Wednesday, 22 July 2020
The Faculty of Engineering at the University of Nottingham is part of a new €8m initiative to drive cloud-based on-demand manufacturing among small to medium enterprises (SMEs) in Europe.
The EU-funded, Horizon 2020 initiative, called DIGITbrain, will give SMEs easy access to digital twins - a virtual model of a product, process or service in a manufacturing machine, line or plant.
Digital twins use data analysis and simulation to monitor systems to control production quality and optimise performance, before problems can occur, thereby reducing costs.
DIGITbrain aims to take the digital twin concept a step further - developing a 'Digital Product Brain' which will store data throughout the entire life cycle of a production line or a machine.
By collecting all this data, it will be possible to customise and set-up machines and / or production assets for very specific manufacturing tasks, whenever needed.
Manufacturers need lots of standard and specialised equipment to get products out the door. This is a serious amount of overhead and investment burden for an entrepreneur or small company.
DIGITbrain will give SMEs the means to work to a new AI-based production model, called Manufacturing-as-a-Service (MaaS). MaaS is a way to distribute and share the functions that are most critical in manufacturing today and lowers barriers of entry for companies.
MaaS allows them to use a third party’s infrastructure to turn their concept into a reality. Doing this saves considerable investment expenses, as well as the cost of labour, maintenance and upgrades. It also helps us use resources more effectively, as services in the cloud. MaaS also allows for on-demand manufacture of much more specialised products, even in smaller quantities and still in a profitable way.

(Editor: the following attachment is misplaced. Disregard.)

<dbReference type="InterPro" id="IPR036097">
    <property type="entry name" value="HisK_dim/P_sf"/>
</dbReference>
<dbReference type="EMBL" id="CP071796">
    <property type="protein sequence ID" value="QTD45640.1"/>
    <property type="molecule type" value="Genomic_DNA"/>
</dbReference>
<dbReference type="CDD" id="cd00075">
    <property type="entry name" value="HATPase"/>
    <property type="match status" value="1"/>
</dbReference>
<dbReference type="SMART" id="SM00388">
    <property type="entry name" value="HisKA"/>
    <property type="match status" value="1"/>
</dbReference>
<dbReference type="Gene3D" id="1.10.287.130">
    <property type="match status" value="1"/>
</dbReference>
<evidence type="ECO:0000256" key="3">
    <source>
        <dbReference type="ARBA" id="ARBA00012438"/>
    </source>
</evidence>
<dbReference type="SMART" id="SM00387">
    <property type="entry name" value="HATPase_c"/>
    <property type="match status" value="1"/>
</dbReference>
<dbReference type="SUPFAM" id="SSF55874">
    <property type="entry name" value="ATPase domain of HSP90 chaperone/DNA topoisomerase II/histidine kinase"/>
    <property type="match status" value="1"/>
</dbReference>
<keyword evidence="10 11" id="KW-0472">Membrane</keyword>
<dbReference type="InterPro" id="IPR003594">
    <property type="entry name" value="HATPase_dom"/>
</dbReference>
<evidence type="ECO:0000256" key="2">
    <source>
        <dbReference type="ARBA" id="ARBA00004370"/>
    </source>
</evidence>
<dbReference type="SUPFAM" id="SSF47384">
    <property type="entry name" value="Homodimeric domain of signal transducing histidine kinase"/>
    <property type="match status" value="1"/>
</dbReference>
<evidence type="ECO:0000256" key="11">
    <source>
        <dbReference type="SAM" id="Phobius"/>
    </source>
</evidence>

The role of Nottingham’s researchers is to implement human factors methodology and ensure that DIGITbrain technology is appropriate, usable, efficient and effective. Dr Setia Hermawati, a Research Fellow in the Human Factors Research Group and Dr Glyn Lawson, an Associate Professor from the Mechanical, Materials and Manufacturing Department, are the main investigators for this project.
“Manufacturing SMEs and mid-caps are the ultimate beneficiaries of the DIGITbrain solution. It will enable them to rapidly configure, deploy, execute and exploit digital twins and allow them to directly benefit from Industry 4.0 technologies.”
More information is available from Dr Setia Hermawati on Setia.Hermawati@nottingham.ac.uk or Emma Lowry, Media Relations Manager (Engineering) on email@example.com
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Notes to editors:
The University of Nottingham is a research-intensive university with a proud heritage. Studying at the University of Nottingham is a life-changing experience and we pride ourselves on unlocking the potential of our students. We have a pioneering spirit, expressed in the vision of our founder Sir Jesse Boot, which has seen us lead the way in establishing campuses in China and Malaysia - part of a globally connected network of education, research and industrial engagement. Ranked 103rd out of more than 1,000 institutions globally and 18th in the UK by the QS World University Rankings 2022, the University’s state-of-the-art facilities and inclusive and
disability sport provision is reflected in its crowning as The Times and Sunday Times Good University Guide 2021 Sports University of the Year. We are ranked eighth for research power in the UK according to
REF 2014. We have
six beacons of research excellence helping to transform lives and change the world; we are also a major employer and industry partner - locally and globally. Alongside Nottingham Trent University, we lead the Universities for Nottingham initiative, a pioneering collaboration which brings together the combined strength and civic missions of Nottingham’s two world-class universities and is working with local communities and partners to aid recovery and renewal following the COVID-19 pandemic.